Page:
Letting Go

I remember the first time you grabbed my thumb with fierce but impossibly tiny fingers. You held on as if you’d never let go.

After that, you grabbed at everything. Toys and teething rings, computer cords, cats’ fur, my hair. Let go, baby, I’d say gently, unclenching your little hands from their vice grip.

Soon those haphazard fingers became deliberate tools, scrawling words with backwards letters, plunking out music of sorts, and painting scenes in need of deciphering. You held my hand for safety and security, pulling me toward balloons and butterflies. Don’t let go! I warned as you dragged me across busy streets and into your future.

We arrive too quickly. You announce the end of training wheels. I place one hand on the bike seat and one on your shoulder. You wobble and panic, so I tighten my grip. Don’t let go! you plead. Not til you’re ready, I promise.

You’re afraid when I start to push, but I tell you that you have to move forward in order to learn. You grip the handlebars with white knuckles, but soon find your balance. Okay, you tell me. You can let go, Mom. I let go, and you fly.

Years pass. The skill of your hands catches up to the wonder of your mind as lengthening fingers become instruments of ingenuity. You take my hand to pull me toward your latest creation, and I am struck by how it feels. This is not the instinctual grasp of a growing child, but the intentional grip of a whole human.

I don’t notice that I’m holding on too long. You laugh gently. You can let go, Mom. The air feels cold against my palm.

We walk together after dinner and talk about things to come. My fingers brush against yours, and I realize how long it’s been. I hesitate momentarily before grasping your hand. It’s strong, capable, the same size as my own, but smoother. And as you lean your head on my shoulder, I know where we are.

Those tiny hands that held my thumb now do entire loads of laundry and make pancakes from scratch. Those once-haphazard fingers now fly expertly across keyboards and canvases, typing deep thoughts, making actual music, painting real pictures.

You still need me, of course, but you don’t need my hands to hold you steady and keep you safe. You untangle your own knots, bandage your own wounds, write your own stories, create your own beauty.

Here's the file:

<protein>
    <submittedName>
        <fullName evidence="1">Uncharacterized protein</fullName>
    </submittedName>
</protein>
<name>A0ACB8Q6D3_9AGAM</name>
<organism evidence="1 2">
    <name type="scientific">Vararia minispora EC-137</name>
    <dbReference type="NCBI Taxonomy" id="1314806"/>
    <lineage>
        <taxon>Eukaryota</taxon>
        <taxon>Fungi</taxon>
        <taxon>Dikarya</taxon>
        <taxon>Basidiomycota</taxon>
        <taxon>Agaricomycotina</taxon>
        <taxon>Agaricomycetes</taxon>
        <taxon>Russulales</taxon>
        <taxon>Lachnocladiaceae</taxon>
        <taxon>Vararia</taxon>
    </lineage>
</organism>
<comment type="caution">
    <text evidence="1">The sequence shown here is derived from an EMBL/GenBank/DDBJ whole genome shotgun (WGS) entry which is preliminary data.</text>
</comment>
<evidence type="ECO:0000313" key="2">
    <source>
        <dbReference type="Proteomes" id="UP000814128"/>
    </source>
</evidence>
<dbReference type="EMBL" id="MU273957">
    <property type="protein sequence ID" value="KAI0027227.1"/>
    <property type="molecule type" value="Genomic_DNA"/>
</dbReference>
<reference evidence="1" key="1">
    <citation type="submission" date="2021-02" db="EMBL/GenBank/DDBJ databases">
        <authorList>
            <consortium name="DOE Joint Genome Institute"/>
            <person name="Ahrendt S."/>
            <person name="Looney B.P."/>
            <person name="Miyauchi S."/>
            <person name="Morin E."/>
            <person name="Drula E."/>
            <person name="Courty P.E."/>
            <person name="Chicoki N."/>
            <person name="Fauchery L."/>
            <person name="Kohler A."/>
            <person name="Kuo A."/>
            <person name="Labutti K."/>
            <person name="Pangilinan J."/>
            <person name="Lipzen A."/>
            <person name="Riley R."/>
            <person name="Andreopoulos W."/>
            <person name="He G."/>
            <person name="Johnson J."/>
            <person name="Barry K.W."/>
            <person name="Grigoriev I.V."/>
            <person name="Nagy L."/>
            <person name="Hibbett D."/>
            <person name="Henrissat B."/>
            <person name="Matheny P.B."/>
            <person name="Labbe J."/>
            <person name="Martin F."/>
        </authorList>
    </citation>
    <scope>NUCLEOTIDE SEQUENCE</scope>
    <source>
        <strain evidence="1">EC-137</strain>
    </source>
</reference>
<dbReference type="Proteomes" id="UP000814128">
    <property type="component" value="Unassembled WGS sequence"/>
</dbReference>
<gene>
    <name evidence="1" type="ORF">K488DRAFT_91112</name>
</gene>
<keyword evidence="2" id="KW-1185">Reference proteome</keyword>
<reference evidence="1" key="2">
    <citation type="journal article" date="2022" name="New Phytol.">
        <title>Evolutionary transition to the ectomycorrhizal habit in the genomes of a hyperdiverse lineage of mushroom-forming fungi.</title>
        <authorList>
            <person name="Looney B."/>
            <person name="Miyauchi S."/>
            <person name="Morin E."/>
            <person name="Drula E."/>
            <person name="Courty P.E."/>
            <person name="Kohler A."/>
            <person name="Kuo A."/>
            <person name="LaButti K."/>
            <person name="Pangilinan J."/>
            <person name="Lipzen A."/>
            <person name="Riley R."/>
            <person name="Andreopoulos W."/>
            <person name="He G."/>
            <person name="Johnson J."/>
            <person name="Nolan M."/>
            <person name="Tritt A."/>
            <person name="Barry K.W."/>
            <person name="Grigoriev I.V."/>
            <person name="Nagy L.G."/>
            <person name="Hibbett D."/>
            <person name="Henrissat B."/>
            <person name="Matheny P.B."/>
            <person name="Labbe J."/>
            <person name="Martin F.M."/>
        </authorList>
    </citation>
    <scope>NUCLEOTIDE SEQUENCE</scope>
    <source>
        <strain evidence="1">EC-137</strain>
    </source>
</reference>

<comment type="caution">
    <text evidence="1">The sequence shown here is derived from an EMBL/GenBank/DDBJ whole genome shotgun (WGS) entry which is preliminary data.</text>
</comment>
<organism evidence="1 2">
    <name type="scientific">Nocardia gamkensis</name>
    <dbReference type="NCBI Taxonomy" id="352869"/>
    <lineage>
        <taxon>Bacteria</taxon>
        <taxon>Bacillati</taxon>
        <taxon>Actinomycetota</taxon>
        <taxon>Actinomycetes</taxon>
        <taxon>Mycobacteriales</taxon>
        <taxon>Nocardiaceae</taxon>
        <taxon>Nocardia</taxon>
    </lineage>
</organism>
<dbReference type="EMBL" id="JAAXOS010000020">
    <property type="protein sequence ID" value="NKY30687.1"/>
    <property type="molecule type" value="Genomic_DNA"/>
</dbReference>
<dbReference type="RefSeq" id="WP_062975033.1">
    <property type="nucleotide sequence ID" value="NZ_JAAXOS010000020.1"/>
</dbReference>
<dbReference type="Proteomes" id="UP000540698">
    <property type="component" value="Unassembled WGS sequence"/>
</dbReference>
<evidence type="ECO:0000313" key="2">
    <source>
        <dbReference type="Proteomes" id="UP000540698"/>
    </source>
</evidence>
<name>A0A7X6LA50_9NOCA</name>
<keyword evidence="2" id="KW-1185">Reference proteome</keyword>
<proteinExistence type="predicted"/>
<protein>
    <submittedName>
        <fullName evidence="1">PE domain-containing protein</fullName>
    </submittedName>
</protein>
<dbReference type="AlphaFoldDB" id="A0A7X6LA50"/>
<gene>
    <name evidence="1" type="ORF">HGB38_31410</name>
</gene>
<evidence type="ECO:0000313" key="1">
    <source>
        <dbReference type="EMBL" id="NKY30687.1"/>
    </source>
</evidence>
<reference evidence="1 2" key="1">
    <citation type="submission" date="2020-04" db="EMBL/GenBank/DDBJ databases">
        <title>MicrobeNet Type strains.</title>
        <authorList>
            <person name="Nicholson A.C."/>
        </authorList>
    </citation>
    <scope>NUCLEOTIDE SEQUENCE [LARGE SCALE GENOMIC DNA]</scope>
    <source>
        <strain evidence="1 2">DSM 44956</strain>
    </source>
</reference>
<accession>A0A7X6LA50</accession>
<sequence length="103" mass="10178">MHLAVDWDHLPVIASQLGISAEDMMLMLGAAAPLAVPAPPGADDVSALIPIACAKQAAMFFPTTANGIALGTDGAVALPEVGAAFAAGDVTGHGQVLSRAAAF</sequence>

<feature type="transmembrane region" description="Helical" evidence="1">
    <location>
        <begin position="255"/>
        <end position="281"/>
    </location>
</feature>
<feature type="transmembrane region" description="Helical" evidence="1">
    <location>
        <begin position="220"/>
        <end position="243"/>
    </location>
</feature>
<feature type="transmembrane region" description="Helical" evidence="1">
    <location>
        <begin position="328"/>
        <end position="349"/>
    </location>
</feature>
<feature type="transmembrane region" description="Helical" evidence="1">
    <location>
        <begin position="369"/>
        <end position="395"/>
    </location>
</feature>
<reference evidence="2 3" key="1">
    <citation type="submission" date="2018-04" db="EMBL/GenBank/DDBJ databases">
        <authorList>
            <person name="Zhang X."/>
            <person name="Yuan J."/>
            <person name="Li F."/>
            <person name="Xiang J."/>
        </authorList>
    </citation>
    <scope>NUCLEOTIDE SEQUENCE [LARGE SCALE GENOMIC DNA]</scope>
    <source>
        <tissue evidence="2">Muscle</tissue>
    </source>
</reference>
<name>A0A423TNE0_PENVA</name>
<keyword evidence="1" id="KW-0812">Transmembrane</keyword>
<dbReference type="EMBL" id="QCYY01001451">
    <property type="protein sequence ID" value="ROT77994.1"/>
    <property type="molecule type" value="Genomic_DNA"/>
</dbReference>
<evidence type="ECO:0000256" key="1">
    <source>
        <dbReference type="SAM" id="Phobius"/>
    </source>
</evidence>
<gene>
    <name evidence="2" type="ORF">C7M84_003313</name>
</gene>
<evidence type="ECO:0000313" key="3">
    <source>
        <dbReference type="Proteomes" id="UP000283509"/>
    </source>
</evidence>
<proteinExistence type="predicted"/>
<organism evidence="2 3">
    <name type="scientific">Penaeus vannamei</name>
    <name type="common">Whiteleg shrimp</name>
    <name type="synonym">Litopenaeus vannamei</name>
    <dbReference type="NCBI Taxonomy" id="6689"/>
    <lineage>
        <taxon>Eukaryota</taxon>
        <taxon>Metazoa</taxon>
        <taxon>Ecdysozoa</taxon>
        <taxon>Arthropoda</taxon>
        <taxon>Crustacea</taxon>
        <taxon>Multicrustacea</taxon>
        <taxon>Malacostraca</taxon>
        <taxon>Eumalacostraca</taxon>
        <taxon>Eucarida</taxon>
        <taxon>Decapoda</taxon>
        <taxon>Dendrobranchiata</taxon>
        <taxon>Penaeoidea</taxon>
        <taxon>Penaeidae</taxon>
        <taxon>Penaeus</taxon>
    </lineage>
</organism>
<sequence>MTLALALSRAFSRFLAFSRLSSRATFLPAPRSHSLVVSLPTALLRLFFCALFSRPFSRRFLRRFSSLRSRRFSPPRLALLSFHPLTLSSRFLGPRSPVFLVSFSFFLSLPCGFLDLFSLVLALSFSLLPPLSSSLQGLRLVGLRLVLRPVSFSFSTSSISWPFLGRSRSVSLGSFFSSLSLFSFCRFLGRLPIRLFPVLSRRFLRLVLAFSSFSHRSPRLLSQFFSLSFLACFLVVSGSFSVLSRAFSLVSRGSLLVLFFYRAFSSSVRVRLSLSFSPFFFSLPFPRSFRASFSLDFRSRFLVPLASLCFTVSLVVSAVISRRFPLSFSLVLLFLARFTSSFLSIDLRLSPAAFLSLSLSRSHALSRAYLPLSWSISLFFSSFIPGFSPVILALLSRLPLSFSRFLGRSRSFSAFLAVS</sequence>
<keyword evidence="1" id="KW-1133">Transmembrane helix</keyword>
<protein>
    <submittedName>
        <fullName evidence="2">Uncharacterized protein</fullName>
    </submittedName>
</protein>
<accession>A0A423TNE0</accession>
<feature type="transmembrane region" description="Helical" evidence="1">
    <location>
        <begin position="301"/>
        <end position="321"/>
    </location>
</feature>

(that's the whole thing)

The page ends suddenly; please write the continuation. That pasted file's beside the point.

I slow down a bit as our house comes into view. I tighten my grip on your hand, and you don’t pull away. A message passes silently between us. Don’t let go. Not yet.  But we can both feel it. The time is coming.

Time for you to build your own life.

Time for you to hold other hands.

Time for both of us to let go.

Let go, baby.

You can let go, Mom.

I squeeze your hand once more.

You first.

 

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Annie writes about life, motherhood, world issues, beautiful places, and anything else that tickles her brain. On good days, she enjoys juggling life with her husband and homeschooling her children. On bad days, she binges on chocolate chips and dreams of traveling the world alone.

Comments 28

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  2. Sarah Haug

    I’m weepy now! At least my 17-year-old knows me well enough by now not to worry at why his mom has tears rolling down her cheeks.

  3. Char Robley

    Absolutely spot on!! It happens with grandchildren, too! We are given the gift of love and joy, appreciation and wonder, pain and awe – with our children – and grands! Letting go IS the hardest because it’s all so amazing to see the world through each of their unique “eyes”! I praise God for the experiences and joys! It would not be so painful without experiencing those as well!! Motherhood! Best job in the world!

  4. Kelly Spratt-Szarzynski

    I am in full on letting go mode…with all 3, prematurely approaching empty nesting because of the love of experience and this world we have always espoused. I wasn’t prepared for the emotion that evoked either, especially first thing …maybe you need a warning label :)…but so beautifully and accurately wrtten. Good parenting is based on this sometimes extremely hard but unselfish act.

  5. Danielle Zaradich

    I never knew a love like this, that makes me so happy, could hurt at the same time. I once met a mom in the grocery store, who had teenagers, staring at me with my toddlers because she said she missed those days so much. I cried the whole way home.

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